Dr. Drgonova supports innovative research programs in development of pharmacotherapies for substance use disorders through preclinical safety and efficacy assessments, and through planning and development of clinical studies. Before joining NIDA, Dr. Drgonova was a Scientific Program Manager at the VA Office of Research and Development where she managed a portfolio that included preclinical and clinical research on alcohol and substance use disorders, pain, and medical cannabis. Dr. Drgonova obtained her PhD in Biochemistry from the Slovak Technical University and gained her research experience in substance use disorders during her 13 years at the NIDA intramural program. There she used animal models and behavioral and molecular approaches to evaluate the role of genes implicated in vulnerability to drug addiction. Her other interests include text mining and natural language processing.
  • Guifang Lao, M.D., Ph.D., Health Scientist Administrator/Program Officer
    Dr. Lao is responsible for developing innovative research programs of HIV clinical research, justice system and training clinical research. Dr. Lao received an MD and MS in Biochemistry from China, a Ph.D. in Microbiology/Biochemistry from Cornell University, and postdoctoral training at NINDS/NIH. She also worked in biotech and pharmaceutical companies and in the Department of Radiology at the NIH Clinical Center. Over the past 25+ years, her research interests have been in the areas of clinical medicine, clinical molecular biology, immunology, neuroscience, protein chemistry, and non-invasive techniques of assessing medical consequences. She has several publications in Neuron, Neuroscience, Molecular and Cell Biology, Biochemistry, and Medicine.
  • Raul N. Mandler, MD; FAAN; FANA, Senior Medical Officer
    Raul N. Mandler, M.D. is Senior Medical Officer in the Medical Consequences Branch. Prior to joining DTMC, Raul served as Senior Medical Officer in the CCTN , uninterruptedly for the past 12 years  Raul was instrumental in developing clinical trials for the diagnosis and prevention of HIV and Hep-C in drug abuse populations. These projects culminated in several publications in high impact journals, including JAMA, JAIDS, Addiction, JAMA Int. Med, etc. Results of those studies have helped to shape national policy and intervention programs for HIV and co-morbidities in people with drug abuse.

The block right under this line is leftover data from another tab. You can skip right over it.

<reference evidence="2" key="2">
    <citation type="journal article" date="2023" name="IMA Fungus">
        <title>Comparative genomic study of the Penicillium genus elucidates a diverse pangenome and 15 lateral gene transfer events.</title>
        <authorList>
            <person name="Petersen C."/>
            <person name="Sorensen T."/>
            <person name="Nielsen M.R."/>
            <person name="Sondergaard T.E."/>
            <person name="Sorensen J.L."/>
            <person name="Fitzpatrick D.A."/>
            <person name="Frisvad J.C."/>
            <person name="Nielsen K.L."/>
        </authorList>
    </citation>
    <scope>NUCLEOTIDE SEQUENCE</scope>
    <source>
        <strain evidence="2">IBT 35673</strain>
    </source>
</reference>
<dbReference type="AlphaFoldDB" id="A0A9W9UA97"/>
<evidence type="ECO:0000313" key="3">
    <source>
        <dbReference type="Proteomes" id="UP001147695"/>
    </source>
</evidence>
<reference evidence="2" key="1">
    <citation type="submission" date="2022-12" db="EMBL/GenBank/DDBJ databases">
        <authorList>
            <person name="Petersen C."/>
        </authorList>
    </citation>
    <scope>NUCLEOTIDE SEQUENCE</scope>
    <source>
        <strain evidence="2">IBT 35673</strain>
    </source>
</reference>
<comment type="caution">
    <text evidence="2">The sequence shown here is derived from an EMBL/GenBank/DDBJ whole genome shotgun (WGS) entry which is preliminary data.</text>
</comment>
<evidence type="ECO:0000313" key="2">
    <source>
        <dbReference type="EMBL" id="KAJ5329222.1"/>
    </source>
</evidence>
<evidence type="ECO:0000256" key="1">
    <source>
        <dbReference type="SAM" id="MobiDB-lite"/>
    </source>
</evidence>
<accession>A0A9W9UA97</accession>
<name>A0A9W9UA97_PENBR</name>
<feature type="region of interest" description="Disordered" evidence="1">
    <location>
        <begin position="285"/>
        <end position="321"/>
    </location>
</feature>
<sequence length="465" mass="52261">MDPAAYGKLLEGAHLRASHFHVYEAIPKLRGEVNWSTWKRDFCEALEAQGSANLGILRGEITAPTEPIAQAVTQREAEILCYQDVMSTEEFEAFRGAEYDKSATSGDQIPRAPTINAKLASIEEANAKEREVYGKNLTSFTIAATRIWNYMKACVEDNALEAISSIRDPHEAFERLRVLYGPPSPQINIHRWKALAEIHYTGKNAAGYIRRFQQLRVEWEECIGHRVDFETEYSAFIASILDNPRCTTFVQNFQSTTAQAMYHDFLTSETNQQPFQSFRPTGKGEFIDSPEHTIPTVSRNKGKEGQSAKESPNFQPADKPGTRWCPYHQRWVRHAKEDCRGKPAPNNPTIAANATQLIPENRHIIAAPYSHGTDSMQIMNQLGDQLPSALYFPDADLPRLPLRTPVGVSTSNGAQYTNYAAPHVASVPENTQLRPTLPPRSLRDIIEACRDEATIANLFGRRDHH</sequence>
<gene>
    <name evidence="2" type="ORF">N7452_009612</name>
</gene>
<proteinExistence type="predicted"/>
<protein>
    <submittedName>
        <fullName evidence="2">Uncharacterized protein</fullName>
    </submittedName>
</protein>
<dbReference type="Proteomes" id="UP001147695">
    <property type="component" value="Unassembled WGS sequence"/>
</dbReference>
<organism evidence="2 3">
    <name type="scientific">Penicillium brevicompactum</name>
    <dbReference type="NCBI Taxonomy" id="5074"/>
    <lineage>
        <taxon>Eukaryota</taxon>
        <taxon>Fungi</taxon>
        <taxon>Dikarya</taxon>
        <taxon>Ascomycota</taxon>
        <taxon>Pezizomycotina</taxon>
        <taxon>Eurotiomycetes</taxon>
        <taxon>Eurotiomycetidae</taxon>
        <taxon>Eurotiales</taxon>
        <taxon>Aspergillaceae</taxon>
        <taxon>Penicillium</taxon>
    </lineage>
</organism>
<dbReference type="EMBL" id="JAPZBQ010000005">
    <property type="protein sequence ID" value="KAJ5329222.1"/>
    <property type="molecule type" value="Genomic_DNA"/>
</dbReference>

Raul is a Board-Certified neurologist, graduated with highest honors from the University of Buenos Aires, interned at the Rambam Medical Center in Haifa, Israel, did his neurology residency and fellowship at the Cleveland Clinic and was a Clinical Associate at NINDS. Prior to joining NIDA, he served as Associate Professor of Neurology and Neurosciences at the University of New Mexico, Visiting Professor at UC Davis, and Professor of Neurology and Neurosciences at The George Washington University.  He received the King Faisal International Travel Fellowship Award from The Cleveland Clinic and The Teacher of the Year Award of the Department of Medicine of George Washington University.  Raul is a long-standing fellow of the American Academy of Neurology and the American Neurological Association.

    Following the exemplary tenure of Dr. Jag Khalsa who retired after more than three decades of exemplary leadership, Raul continues working on the DTMC’s portfolio of studies on medical consequences of drug abuse, including HIV, HCV, and other infections. He is  also a member of research teams in DTMC and supports the Division’s work on medical safety and human subjects protection issues in grants and contracts. 
  • Jennifer Wong, Ph.D., - Regulatory Affairs Specialist/Health Scientist Administrator
    Ensures that clinical trials are performed in compliance with applicable regulatory requirements. Provides guidance to NIDA investigators and development partners on regulatory issues and consults on clinical support contracts. Serves as project officer for the National Institute on Drug Abuse / Veterans Affairs Interagency Agreement.  Previous experience includes six years of experience as a Regulatory Affairs Specialist and ten years of experience in clinical trials. Joined DTMC in 2020.